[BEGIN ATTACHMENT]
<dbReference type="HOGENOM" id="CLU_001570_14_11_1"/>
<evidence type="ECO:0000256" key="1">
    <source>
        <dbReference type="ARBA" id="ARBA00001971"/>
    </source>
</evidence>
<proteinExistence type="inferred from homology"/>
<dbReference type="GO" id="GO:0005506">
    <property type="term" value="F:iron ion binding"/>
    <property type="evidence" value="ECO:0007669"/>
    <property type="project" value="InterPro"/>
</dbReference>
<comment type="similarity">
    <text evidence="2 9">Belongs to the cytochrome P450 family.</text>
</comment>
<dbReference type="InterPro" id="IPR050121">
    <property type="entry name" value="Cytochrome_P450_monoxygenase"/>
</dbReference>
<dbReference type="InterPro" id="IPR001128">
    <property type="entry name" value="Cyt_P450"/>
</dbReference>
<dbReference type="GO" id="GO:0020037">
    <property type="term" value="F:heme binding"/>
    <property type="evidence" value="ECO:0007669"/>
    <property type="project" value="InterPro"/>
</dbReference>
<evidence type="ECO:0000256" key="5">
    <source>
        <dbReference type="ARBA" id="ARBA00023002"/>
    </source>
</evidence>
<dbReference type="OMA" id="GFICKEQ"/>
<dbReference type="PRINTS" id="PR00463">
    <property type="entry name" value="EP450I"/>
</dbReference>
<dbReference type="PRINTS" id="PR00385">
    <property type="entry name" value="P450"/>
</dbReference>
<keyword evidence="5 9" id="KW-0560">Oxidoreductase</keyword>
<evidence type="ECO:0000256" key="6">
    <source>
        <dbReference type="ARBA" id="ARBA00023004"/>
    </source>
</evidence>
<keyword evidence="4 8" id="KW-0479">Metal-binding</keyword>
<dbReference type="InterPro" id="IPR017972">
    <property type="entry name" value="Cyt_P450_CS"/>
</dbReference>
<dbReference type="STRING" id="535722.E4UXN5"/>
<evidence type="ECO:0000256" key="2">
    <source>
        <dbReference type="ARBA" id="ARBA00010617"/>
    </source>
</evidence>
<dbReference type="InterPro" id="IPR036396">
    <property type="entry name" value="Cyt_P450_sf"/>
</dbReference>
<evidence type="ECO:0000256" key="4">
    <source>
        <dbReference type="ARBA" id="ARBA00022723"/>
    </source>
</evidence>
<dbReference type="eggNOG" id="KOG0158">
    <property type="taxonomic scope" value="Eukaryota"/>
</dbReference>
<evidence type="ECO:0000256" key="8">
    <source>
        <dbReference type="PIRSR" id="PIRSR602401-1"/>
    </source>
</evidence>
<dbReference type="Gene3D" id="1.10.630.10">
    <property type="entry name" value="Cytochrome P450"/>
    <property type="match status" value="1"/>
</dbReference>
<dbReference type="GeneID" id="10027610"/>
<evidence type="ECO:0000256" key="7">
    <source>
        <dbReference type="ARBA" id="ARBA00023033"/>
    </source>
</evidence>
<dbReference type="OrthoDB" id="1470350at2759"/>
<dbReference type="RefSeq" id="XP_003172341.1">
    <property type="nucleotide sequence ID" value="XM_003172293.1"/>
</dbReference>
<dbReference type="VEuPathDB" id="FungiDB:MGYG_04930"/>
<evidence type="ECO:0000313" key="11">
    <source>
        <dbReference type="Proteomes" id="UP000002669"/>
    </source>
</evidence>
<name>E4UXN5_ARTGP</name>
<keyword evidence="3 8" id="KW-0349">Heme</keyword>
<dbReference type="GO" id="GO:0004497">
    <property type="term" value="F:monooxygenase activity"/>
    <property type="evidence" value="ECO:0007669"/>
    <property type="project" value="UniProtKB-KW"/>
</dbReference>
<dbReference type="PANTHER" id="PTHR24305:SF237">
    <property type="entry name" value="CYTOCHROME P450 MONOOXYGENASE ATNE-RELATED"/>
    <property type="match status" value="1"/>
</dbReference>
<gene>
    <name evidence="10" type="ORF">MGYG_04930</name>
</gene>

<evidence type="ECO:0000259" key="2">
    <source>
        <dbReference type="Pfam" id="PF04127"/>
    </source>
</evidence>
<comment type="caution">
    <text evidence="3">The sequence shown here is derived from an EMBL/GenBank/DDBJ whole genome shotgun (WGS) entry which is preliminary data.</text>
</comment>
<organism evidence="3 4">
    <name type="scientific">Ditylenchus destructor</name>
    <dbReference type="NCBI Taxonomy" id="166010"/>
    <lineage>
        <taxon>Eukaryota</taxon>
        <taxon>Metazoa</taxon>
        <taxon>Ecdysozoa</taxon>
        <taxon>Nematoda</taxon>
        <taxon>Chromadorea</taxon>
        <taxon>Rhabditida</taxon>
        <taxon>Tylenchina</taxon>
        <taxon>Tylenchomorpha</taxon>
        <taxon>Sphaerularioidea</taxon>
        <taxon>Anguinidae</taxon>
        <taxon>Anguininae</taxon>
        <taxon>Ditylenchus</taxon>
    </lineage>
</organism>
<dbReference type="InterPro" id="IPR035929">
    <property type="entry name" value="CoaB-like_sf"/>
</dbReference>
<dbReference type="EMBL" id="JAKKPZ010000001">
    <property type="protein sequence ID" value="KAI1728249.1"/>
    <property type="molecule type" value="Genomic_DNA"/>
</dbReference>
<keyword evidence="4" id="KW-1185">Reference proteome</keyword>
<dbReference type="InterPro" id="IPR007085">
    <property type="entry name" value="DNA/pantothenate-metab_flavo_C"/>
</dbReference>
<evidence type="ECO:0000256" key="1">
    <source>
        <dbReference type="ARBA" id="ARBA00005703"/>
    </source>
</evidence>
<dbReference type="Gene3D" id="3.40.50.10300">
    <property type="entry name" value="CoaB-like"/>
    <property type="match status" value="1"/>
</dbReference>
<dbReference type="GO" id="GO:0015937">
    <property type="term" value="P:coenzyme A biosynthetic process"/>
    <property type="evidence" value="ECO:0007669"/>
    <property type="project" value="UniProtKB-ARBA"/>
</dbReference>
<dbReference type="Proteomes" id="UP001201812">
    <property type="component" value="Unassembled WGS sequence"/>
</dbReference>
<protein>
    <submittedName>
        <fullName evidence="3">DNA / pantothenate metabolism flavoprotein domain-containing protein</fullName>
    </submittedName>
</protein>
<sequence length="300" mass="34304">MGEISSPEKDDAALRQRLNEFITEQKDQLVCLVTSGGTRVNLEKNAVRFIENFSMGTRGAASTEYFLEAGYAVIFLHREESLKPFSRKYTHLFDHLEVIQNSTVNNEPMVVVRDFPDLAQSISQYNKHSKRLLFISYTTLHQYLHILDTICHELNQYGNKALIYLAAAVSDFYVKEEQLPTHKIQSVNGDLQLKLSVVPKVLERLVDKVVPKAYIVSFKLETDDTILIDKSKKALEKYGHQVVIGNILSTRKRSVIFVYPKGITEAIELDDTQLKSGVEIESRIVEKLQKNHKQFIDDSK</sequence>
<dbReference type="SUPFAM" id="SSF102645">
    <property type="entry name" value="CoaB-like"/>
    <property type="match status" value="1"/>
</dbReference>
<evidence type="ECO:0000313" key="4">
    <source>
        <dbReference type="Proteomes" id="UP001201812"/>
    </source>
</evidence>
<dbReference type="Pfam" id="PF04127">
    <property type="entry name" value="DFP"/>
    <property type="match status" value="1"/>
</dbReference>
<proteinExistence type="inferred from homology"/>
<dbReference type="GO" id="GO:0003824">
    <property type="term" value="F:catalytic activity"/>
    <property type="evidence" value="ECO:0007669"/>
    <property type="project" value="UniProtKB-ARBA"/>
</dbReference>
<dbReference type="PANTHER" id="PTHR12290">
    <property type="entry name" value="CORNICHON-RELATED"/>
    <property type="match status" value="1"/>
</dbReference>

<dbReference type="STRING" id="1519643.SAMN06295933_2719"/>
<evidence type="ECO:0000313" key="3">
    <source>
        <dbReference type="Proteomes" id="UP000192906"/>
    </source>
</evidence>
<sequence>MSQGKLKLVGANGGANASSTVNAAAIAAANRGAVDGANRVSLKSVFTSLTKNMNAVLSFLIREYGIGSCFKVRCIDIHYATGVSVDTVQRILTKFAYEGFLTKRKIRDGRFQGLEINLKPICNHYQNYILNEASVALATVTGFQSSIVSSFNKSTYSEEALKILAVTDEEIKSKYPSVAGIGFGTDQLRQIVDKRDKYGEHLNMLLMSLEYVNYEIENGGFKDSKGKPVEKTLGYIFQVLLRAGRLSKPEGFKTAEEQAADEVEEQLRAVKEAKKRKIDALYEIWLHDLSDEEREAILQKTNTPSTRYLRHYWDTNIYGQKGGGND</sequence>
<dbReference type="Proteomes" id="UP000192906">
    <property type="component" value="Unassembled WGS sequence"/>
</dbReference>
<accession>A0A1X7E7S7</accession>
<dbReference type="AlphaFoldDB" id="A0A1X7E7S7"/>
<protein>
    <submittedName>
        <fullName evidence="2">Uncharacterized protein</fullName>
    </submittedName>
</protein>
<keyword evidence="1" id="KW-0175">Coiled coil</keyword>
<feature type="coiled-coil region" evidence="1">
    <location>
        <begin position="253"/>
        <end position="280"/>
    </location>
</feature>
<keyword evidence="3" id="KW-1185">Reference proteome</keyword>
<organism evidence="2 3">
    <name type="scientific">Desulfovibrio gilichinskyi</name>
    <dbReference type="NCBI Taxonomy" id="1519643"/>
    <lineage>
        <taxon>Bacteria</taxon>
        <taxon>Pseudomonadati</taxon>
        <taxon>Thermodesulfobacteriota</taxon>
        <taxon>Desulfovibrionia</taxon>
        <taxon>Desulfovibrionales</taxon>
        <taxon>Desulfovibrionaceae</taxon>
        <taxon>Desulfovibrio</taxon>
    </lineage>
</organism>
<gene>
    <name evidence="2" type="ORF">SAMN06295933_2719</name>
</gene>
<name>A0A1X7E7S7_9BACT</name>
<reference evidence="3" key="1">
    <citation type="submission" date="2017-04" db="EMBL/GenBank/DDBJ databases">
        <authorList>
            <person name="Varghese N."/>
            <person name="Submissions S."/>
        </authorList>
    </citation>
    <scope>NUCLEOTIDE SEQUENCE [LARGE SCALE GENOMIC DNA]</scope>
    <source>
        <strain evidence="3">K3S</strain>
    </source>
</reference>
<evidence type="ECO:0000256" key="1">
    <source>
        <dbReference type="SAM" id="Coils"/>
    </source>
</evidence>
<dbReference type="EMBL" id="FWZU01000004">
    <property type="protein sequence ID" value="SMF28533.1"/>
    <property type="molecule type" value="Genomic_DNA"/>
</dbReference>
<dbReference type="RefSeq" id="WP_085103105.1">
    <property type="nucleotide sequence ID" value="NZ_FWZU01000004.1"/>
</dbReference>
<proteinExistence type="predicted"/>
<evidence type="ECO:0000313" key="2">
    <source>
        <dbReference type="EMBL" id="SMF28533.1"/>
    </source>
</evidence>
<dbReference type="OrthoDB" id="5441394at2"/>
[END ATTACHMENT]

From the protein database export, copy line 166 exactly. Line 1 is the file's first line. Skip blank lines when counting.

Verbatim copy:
    <property type="entry name" value="CoaB-like"/>